Java Article 19 - Intro to Java Collections - Arrays

Arrays are one of the many varieties of collections in Java. A collection is an object that serves as a container for other data. Put another way container objects group multiple values into a single unit (the container object). This single container object can then be manipulated, passed to a method, or acted upon within a loop.

One very cool thing about arrays and the other collections is that they hold objects (technically values that represent the memory locations of the objects). So if you were designing a card game you might put your individual card objects into some kind of collection and then you could do things like copy, search, sort or even randomize the collection of card objects with minimal effort.

It is right about here the terminology in involved with the Collections Framework can get pretty confusing to new programmers. Aside from arrays, the collection classes that you can use as containers are referred to as implementations. There are different categories of implementations, which I am not going to cover here. Different implementations have different interfaces. There are over a dozen interfaces which support the many implementations, and even custom implementations you can create yourself.

Like other classes the collection implementations have methods (algorithms) that can perform various tasks like sorting and searching. The methods a collection class can use depend on the interfaces it implements, just like with other classes you have encountered.

Confused? You should be. Don't worry too much about all the implementation and protocol stuff for now. Just remember there are a lot of different container classes, and each one is useful for storing and manipulating data in a particular way. I will cover some of the more popular implementations in other articles since here we are going to discuss arrays.

While an array is conceptually a collection (an object that holds multiple values), and the Java API states it is part of the Collections Framework, the API also segregates it as one of the old collections that predate the modern new and shiny core collections. It does not implement any of the collection interfaces and it has its own methods. Because of this it is also a bit easier to use, and easier to understand, so it is usually the first collection or container object taught in a Java course.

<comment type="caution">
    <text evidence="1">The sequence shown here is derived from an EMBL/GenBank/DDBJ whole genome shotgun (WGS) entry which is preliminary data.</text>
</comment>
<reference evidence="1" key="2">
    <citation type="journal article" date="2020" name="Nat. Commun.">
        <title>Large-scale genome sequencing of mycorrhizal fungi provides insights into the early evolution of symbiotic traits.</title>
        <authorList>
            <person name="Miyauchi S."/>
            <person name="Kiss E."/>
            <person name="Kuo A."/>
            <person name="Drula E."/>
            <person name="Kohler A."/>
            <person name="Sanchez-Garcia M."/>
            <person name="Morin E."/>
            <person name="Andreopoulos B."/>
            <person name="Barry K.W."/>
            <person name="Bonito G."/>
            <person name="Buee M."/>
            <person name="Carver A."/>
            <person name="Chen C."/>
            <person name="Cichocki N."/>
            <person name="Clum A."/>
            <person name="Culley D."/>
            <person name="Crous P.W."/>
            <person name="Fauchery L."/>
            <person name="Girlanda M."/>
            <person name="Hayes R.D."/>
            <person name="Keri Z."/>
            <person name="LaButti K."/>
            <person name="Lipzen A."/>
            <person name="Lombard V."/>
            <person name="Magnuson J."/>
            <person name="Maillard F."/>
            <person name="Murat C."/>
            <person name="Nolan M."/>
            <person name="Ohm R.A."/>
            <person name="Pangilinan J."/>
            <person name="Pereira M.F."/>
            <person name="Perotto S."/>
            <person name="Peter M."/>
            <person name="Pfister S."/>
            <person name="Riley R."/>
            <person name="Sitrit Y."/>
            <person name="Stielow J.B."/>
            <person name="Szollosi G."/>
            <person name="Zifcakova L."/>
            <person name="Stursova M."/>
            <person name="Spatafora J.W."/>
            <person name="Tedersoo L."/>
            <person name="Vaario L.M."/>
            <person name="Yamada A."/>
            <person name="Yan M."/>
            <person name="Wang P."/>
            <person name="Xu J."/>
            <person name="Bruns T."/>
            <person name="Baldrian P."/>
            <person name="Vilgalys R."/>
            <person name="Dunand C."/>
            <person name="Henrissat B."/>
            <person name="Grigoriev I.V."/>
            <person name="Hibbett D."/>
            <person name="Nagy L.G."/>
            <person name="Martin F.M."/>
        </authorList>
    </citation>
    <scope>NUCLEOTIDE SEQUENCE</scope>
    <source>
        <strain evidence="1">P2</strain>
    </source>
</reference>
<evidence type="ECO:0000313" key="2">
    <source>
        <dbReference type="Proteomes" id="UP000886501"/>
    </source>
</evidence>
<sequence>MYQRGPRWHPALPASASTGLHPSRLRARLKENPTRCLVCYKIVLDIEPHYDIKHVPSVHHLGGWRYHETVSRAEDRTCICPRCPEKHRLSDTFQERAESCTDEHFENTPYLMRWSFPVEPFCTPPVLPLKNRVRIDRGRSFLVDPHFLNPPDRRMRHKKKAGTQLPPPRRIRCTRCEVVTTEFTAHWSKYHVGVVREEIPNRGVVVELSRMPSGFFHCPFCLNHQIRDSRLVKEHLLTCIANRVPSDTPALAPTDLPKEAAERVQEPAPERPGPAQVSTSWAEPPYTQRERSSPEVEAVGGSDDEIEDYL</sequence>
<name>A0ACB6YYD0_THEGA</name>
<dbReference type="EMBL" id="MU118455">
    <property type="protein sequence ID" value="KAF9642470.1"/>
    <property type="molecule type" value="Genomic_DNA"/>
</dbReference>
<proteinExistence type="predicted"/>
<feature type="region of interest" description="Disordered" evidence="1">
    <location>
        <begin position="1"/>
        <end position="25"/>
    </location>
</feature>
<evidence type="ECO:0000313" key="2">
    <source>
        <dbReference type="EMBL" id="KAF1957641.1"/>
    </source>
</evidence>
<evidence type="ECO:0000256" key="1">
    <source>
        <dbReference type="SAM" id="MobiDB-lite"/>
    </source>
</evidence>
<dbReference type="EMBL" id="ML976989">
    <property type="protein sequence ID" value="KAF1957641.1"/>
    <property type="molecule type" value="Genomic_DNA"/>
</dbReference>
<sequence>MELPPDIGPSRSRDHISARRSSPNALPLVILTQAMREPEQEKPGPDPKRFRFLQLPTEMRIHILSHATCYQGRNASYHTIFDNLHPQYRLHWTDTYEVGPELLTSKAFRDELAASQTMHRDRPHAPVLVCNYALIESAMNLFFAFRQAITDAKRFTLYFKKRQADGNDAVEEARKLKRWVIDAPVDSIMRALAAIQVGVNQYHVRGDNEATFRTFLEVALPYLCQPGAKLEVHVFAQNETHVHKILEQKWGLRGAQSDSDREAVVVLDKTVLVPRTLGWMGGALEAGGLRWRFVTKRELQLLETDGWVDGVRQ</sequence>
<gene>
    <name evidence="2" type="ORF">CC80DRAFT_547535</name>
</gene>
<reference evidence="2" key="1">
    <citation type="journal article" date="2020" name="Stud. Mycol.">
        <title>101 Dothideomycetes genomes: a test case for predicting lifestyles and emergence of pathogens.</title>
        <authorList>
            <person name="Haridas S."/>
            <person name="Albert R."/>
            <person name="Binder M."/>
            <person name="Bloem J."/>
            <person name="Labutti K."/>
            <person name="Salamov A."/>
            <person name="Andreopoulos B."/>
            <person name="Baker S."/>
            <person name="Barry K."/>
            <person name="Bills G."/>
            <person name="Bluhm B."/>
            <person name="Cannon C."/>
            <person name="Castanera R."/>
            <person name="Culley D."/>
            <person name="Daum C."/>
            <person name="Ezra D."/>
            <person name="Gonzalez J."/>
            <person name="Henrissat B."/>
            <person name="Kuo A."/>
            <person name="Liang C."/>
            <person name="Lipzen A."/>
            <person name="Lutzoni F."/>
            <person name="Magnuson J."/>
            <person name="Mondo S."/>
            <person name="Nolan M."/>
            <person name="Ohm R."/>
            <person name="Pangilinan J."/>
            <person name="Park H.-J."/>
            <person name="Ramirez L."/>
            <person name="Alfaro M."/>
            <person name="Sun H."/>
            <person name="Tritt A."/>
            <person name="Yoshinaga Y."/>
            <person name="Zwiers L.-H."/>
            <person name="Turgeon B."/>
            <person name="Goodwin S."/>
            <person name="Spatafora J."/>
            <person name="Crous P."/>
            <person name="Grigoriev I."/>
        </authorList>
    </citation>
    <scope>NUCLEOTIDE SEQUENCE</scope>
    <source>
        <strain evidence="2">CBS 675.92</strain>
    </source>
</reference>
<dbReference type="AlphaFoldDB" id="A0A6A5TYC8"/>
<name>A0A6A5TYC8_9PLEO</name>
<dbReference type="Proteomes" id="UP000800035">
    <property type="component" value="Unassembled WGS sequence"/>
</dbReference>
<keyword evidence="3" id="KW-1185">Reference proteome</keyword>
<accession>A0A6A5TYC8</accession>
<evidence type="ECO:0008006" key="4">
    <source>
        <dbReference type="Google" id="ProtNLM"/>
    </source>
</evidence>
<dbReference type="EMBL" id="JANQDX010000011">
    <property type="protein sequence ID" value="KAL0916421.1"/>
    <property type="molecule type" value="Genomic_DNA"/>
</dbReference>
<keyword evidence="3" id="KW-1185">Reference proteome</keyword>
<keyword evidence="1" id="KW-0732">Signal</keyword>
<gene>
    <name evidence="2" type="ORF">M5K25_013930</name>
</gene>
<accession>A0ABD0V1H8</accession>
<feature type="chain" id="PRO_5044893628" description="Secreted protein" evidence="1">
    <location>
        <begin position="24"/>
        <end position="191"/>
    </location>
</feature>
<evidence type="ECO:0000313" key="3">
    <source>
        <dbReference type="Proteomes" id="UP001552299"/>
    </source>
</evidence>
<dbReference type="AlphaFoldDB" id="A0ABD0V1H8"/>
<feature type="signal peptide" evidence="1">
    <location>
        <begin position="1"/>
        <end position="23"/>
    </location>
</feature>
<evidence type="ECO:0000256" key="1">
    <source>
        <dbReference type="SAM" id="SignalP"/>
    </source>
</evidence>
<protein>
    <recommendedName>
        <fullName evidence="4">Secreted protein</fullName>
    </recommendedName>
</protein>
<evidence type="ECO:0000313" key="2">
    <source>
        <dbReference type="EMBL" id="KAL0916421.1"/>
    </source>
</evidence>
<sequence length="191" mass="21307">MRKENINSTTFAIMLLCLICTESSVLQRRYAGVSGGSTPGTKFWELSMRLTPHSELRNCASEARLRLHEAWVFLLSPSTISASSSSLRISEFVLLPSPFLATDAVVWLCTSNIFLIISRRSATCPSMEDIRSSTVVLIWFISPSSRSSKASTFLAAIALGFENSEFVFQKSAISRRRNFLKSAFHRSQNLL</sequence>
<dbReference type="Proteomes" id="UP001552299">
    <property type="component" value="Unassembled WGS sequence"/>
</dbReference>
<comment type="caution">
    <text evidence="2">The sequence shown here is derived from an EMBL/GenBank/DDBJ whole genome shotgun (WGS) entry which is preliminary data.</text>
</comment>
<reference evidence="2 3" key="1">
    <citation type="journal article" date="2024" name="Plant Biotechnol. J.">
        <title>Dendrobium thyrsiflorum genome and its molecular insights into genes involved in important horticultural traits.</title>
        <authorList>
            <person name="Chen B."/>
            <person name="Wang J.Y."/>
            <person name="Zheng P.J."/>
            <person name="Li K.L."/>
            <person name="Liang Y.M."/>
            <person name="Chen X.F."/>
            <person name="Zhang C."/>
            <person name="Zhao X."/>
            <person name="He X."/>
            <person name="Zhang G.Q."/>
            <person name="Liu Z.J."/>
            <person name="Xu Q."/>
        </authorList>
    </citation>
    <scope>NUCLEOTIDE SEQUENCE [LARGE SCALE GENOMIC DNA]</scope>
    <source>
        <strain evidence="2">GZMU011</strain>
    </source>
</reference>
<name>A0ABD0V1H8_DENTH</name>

Another thing that is different about arrays is that they can hold the primitive types (int, double, boolean etc) without special treatment (using a wrapper class).

Arrays are declared like other variables…

int[] myArrayOfInts;

…except for the empty brackets which indicate that this is an array (a single dimensional array).

Since arrays are objects you also have to instantiate them after you declare them:

myArrayOfInts = new int[10];

The "[10]" indicates the length of the array, also referred to as its number of elements. One disadvantage to using arrays is that their length is fixed and cannot be changed. So myArrayOfInts can hold 0 to 10 int values in its 10 elements.

Individual values are added to arrays by specifying the element's index ([0], which has to be an int) and then the value to add to that element:

myArrayOfInts [0] = 12;

Above we add the int 12 to index 0. Index 0 is the first element in an array.

Elements of an array that are not assigned values will have the default empty value for the type: (e.g. numeric types will be 0, Booleans will be false, and objects (including strings) will be "null"; These empty values are inserted when the array is instantiated, then overwritten when you assign values.

As with other objects you can also declare and instantiate your array all in one line. The following diagram summarizes this:

array syntax

Then if we were to add three strings to the array…

myArrayOfNames [0] = "Bob";
myArrayOfNames [1] = "Tom";